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Author Spotlight: Romancing the Geek

By On Jul 23 2014, 9:00 am

Get What You Need by Jeanette GreyI’ve never made any secret of the fact that I love a good geeky hero. Sure, geeks can be portrayed as ungainly and unbearably awkward on TV sometimes, but they have so much potential. They’re smart. They’re witty. They’re passionate about what they do.

And most importantly, they’re layered.

Perhaps my favorite thing about a really good, compelling geeky hero is the mixture of confidence and insecurity. This is a sweeping generalization, but I tend to think of geeks as being masters of their fields. They’ve always been good at their chosen areas of expertise, and when they’re in their domain, they own the playing field. Take them out of that comfort zone, though? Instant vulnerability as they’re forced to contend with things they can’t control.

Take a social situation, for example. While there’s nothing saying a geek can’t have a rich social life, buried at the heart of every one of them, I like to imagine there’s a kernel of the kid who didn’t get picked for the kickball team back in second grade. Being different from their peers has always set them apart, and it informs everything they do, even as relatively well-adjusted adults.

Greg London, the hero of my new book, Get What You Need, is a geek, through and through. He’s a graduate student in engineering, and he typifies this confident/insecure dichotomy. He’s always been good at school work, and he’s thrown himself into his studies with abandon. Anyone on the outside who looks at him would see a successful, driven young man. His housemate, undergraduate jock Marshall Sulkowski sure does.

But when Marsh comes onto him, Greg is paralyzed by that part of him that’s still a seven year-old boy with glasses, desperate not to be the last person chosen for a team in gym class. He thinks he’s boring, and that the glasses Marsh frankly finds dead sexy are ugly and unsightly on him. His unwillingness to believe that attractive, self-assured, popular Marsh could really want a relationship with him is one of the things that sets them off on a rocky trajectory together.

Throw in the fact that he’s a work-a-holic with communication issues?

Well, let’s just say that it’s a damn good thing Marsh sees what a brilliant, amazing person lives inside this geek.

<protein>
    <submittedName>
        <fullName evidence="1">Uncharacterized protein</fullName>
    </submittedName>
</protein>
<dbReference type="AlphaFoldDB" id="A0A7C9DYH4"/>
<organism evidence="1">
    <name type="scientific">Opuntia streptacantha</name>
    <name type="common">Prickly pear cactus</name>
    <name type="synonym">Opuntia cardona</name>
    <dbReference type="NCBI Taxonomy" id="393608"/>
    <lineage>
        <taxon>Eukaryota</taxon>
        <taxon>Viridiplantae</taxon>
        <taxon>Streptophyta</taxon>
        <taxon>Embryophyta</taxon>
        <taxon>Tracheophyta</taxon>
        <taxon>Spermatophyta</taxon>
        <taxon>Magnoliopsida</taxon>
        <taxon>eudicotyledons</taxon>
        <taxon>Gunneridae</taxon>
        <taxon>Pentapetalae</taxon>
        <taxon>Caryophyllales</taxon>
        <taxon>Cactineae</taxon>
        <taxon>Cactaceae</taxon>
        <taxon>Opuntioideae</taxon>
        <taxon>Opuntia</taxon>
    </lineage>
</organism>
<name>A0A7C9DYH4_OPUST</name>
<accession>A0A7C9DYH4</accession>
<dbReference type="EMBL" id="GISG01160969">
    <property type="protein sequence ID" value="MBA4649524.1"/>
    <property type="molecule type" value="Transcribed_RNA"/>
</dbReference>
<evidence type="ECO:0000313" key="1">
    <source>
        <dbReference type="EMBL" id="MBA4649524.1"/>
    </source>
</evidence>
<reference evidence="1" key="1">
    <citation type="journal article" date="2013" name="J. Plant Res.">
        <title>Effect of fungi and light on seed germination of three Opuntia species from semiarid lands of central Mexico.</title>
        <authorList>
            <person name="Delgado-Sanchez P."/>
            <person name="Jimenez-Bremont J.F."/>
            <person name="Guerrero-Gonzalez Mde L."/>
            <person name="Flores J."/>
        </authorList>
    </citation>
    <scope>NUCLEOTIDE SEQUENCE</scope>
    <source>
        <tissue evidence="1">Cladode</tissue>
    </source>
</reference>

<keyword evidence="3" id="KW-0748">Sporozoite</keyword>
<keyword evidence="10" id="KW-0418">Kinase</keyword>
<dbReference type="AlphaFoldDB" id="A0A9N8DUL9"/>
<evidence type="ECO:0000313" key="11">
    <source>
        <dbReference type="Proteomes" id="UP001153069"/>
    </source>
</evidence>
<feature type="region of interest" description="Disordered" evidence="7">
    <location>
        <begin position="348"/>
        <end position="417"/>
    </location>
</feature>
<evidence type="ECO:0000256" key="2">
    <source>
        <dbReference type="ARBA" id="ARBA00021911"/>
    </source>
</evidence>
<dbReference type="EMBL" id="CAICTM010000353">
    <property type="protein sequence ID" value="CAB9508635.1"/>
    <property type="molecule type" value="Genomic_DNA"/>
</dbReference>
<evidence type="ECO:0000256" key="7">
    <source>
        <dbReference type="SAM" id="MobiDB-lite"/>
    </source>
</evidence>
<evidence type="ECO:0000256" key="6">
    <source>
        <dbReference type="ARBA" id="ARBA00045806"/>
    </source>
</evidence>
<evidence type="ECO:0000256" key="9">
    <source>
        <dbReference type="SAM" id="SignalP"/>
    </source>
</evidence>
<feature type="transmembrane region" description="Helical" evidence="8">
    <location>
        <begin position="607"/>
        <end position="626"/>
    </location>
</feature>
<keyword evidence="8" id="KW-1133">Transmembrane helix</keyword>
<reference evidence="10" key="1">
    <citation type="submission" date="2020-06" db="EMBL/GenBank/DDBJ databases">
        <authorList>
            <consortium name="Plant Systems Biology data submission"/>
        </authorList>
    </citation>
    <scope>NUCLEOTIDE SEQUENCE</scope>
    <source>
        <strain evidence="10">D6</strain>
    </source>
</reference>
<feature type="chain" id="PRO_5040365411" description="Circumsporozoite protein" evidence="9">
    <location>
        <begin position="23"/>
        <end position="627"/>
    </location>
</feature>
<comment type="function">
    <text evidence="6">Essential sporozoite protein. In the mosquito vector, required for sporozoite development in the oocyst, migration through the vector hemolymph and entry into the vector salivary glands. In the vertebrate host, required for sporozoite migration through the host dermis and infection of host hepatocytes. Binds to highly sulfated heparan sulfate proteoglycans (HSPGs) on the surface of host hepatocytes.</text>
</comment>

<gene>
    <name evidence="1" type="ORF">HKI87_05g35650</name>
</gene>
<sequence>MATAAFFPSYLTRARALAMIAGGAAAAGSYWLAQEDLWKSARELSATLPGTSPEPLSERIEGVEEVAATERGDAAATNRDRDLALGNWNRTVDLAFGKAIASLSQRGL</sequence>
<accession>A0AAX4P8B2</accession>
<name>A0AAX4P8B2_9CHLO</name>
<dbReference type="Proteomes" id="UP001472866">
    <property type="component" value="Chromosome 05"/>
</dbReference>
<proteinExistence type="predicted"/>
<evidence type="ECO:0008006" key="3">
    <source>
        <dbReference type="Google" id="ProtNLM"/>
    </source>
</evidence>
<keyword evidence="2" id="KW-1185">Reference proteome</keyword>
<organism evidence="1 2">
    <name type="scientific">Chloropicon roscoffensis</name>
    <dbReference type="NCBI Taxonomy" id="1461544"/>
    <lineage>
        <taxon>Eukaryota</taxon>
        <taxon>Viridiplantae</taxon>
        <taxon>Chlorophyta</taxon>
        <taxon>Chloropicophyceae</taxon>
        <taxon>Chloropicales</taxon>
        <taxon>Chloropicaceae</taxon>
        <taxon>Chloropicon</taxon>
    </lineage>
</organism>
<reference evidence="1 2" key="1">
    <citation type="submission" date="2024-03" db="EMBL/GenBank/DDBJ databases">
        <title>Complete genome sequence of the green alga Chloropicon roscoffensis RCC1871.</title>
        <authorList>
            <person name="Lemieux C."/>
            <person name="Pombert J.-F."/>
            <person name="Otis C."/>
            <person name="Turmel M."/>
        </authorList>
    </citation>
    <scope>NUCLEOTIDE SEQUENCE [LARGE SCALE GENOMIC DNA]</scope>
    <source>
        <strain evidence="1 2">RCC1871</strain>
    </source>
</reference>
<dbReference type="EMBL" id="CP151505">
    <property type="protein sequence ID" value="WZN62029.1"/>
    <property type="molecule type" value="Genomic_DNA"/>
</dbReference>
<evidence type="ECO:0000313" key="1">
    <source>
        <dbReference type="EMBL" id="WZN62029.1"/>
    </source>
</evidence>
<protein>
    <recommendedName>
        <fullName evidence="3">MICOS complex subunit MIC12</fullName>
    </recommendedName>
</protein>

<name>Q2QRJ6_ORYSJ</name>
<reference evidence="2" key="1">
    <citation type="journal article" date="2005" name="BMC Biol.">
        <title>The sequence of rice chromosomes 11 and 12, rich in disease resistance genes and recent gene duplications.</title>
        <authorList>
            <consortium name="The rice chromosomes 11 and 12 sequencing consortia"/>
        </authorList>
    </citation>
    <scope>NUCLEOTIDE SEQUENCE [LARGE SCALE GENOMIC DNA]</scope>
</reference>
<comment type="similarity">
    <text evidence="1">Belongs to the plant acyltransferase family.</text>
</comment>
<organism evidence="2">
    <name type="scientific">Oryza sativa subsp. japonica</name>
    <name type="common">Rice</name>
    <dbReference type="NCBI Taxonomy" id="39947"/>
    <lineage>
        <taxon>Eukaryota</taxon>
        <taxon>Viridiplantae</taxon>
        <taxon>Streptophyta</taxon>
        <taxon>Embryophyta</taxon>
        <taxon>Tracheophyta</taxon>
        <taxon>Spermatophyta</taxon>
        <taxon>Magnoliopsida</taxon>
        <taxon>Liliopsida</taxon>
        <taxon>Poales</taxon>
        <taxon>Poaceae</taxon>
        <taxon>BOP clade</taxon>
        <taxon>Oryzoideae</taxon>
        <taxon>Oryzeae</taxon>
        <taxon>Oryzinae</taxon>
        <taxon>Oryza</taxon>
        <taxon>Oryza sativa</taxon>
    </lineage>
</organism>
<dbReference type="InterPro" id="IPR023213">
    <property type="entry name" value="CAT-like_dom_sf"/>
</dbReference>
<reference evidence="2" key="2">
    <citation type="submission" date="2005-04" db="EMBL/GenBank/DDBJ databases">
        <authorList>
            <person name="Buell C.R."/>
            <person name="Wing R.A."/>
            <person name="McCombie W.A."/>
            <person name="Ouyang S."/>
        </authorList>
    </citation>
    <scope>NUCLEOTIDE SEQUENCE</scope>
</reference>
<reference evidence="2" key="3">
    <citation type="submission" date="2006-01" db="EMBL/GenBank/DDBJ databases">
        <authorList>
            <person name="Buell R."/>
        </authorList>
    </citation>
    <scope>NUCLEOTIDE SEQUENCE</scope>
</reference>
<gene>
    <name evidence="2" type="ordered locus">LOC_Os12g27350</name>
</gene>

And it turns out that Marsh is just the man to help bring that geek out of his shell and show him he’s deserving of love, sex, happiness, and so much more. Read more…

Author Spotlight: Sex and Secrets: Think of England and the Country House Party

By On Jul 16 2014, 9:00 am

The country house party. Symbol of a golden age of privilege, epitome of that brief, glorious time before world war when life (for a tiny percentage of the population) was as good as it probably ever got. Think Brideshead Revisited or Downton Abbey (early series), with handsome young men in cricket flannels, witty young ladies in dashing gowns, croquet on the lawn, attentive servants, hunting parties and endless, limitless luxury.

Nice for some, eh?

The country house party was an essential, and eye-wateringly expensive, part of the social whirl. Entertainments would involve shooting, drawing-room games, gambling (bridge and baccarat), flirting, political manoeuvring, marriage-arrangement, and of course sex. Lots of sex.

If you’re thinking the Edwardians were too polite for that, forget it. One had to behave with decorum, of course, one should not brandish one’s affairs in the public eye. But for many, adultery was a hobby, even in some cases a job. Bedrooms were openly arranged for the convenience of illicit love affairs. I have not been able to substantiate the story that some hostesses would have a bell rung ten minutes before the servants came up with morning tea, in order to allow guests time to get back into their own beds. But it’s apparently true that the notorious womaniser Lord Charles Beresford burst into a bedroom crying “Cock-a-doodle-doo”, fully expecting to find his latest lady love, and leapt onto a bed already virtuously occupied by a bishop and his wife. (There’s a menage opener for you.)